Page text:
Also at the end of the bootstrapping output, you can find a link to your dashboard and the login token needed to sign in. If you loose your login token, it can always be retrieved with the command below on the Flynn CLI.

flynn -a dashboard env get LOGIN_TOKEN

In case the bootstrapping fails, check that the DNS records are available on your nodes and that the host service is running, then try the bootstrap command again.

Deploying a test application

Application deployment and general management on Flynn revolve around the ease of use. Developers can deploy applications with a single command straight from git, while the databases, service discovery, scheduling, containers, routeing, and cluster management are all taken care of in the background.

Now that you have your Flynn cluster up and running, you should take it for a spin by deploying a small Go example application that runs a minimal HTTP server and talks with a Postgres database.

Start by downloading the demo application using Git clone with the command below. If you do not already have Git installed, you will need to get it set up before continuing.

git clone https://github.com/flynn-examples/go-flynn-example

Change into the downloaded directory.

cd go-flynn-example

Then create a new application on Flynn.

flynn create example

Doing so adds a new Flynn Git remote which you can verify using the following command.

git remote -v
flynn https://git.flynn.example.com/example.git (push)
flynn https://git.flynn.example.com/example.git (fetch)
origin https://github.com/flynn/nodejs-flynn-example.git (fetch)
origin https://github.com/flynn/nodejs-flynn-example.git (push)

Each application should also have a default route that can be seen with the next command.

flynn route
ROUTE                           SERVICE      ID                     STICKY  LEADER  PATH
http:example.flynn.example.com  example-web  http/46d02fc6-9a21...  false   false   /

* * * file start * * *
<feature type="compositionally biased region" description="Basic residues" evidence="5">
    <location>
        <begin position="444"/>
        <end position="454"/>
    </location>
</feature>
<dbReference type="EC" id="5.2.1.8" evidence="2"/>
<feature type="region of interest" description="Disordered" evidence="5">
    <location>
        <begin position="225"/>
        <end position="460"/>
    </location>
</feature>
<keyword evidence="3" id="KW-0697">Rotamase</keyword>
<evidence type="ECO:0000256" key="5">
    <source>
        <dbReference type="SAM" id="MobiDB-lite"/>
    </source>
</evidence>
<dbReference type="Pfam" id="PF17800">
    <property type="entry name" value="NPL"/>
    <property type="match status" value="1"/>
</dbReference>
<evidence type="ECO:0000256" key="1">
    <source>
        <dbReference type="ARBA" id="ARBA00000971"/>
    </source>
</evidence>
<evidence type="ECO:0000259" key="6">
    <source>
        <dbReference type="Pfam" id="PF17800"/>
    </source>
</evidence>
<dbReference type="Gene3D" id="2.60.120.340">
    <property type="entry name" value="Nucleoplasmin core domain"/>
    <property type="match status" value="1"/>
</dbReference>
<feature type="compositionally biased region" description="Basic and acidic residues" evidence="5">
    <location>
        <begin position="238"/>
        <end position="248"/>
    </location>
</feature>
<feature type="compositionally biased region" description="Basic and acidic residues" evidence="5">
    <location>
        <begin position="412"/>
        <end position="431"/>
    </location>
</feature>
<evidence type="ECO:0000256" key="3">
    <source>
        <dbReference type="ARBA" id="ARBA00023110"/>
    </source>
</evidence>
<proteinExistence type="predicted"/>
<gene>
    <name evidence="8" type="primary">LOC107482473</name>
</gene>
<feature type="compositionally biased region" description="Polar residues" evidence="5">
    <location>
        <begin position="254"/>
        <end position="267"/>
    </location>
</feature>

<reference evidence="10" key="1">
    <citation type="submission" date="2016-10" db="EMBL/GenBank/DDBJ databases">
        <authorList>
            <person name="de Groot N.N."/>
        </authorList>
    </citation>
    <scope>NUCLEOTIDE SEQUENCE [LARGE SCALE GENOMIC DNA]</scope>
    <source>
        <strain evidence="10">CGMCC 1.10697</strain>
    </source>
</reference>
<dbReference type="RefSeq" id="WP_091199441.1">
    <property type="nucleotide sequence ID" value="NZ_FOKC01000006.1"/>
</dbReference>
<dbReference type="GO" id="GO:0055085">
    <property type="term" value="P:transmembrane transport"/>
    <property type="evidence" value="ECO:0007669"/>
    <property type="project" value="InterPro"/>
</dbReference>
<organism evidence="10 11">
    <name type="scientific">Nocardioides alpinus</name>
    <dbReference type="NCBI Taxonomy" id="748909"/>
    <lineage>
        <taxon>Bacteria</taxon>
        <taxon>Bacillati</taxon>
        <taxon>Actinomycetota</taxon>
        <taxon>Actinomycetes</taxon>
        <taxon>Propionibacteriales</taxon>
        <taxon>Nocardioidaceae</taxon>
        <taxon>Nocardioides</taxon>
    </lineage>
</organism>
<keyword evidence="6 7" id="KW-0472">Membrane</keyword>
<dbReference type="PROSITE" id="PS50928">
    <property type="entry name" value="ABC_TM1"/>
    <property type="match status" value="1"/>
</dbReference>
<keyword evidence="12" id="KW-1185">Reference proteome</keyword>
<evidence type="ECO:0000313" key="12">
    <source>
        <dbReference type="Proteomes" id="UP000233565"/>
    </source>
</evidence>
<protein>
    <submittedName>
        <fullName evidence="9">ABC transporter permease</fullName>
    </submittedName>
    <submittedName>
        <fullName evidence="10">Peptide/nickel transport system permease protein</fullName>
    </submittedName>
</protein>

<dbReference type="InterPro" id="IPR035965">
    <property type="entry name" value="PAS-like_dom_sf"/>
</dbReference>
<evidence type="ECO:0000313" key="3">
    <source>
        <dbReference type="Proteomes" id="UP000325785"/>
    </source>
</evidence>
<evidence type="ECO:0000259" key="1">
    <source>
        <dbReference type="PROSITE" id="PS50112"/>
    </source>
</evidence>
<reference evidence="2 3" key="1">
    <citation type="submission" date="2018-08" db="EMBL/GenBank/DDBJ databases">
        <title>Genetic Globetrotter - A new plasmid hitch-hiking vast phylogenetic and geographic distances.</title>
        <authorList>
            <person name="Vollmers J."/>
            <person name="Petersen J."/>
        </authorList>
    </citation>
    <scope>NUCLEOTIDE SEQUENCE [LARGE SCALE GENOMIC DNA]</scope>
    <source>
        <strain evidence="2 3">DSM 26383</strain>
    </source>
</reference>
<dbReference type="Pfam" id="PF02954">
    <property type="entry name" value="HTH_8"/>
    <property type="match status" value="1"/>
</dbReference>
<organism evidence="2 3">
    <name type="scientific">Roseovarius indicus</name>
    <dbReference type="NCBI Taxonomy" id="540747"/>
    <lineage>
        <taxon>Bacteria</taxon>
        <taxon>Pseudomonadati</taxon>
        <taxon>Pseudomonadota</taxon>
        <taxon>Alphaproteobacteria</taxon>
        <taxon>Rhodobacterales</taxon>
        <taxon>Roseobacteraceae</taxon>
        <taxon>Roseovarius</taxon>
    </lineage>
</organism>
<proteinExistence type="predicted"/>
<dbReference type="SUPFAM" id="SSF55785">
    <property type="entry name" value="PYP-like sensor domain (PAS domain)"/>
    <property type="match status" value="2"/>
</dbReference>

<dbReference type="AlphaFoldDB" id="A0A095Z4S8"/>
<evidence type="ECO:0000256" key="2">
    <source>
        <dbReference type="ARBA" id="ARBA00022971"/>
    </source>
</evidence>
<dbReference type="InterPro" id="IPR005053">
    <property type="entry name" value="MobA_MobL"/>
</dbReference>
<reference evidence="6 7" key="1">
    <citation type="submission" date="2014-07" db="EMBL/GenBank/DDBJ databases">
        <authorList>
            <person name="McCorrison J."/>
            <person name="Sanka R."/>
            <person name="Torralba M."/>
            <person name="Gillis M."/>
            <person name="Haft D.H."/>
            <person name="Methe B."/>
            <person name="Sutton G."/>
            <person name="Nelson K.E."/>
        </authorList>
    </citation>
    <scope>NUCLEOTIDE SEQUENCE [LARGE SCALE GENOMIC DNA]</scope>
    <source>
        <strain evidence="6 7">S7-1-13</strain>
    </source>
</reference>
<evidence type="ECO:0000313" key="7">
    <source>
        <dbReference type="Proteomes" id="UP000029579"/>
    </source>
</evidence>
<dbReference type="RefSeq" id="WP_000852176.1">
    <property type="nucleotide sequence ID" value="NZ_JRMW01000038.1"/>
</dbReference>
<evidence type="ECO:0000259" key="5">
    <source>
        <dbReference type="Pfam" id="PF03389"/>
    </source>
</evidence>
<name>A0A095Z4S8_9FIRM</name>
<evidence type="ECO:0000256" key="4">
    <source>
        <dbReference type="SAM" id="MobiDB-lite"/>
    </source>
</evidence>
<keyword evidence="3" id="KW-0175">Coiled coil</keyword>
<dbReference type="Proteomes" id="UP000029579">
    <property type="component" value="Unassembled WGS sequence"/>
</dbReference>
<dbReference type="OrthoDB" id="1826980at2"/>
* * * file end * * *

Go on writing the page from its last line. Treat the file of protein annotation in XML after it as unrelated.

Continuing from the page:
While much of the database operations are performed automatically, you will still need to create one for the applications to use.

flynn resource add postgres

The preparations are then complete and you can deploy the application to the cluster using the next command.

git push flynn master
=====> Application deployed
To https://git.flynn.example.com/example.git
* [new branch] master -> master

At the end of the deployment output, you should see a confirmation of what was deployed and where. You can then open the application URL in a web browser or use curl as shown below to test the application by replacing the <flynn.example.com> with the cluster domain.

curl http://example.<flynn.example.com>
Hello from Flynn on port 8080 from container 4767bda1-f828-4191-bcb7-864c4096e052
Hits = 1

Great, the example application is working and responding correctly.

One of the main advantages of a cluster is redundancy in multiple replicas of the services, but the application is currently running only a single instance. To increase the number of instances, use the following command.

flynn scale web=3
scaling web: 1=>3
07:02:27.944 ==> web 56815ce0-3536-41b0-b385-3beb08712c6d pending
07:02:27.944 ==> web 881b65b0-caa1-4715-9280-2c22f02756ff pending
07:02:27.944 ==> web flynn-881b65b0-caa1-4715-9280-2c22f02756ff starting
07:02:27.944 ==> web flynn-56815ce0-3536-41b0-b385-3beb08712c6d starting
07:02:28.447 ==> web flynn-56815ce0-3536-41b0-b385-3beb08712c6d up
07:02:28.447 ==> web flynn-881b65b0-caa1-4715-9280-2c22f02756ff up

If you now refresh your browser window or run the curl command as above a couple of times, you should see replies from 3 different container IDs.


Congratulations, you should now have a production ready Flynn cluster at your disposal. Next, you might want to look into deploying your own applications on Flynn. To find out more about Flynn and its advanced features, check out the Flynn application documentation pages.

Flynn also gets better every day as they track the infrastructure space and regularly integrate new components and features. New and modern technologies are often quickly available without the users needing to figure out how everything fits together. So keep your systems up to date and you will always have the latest and greatest that Flynn has to offer.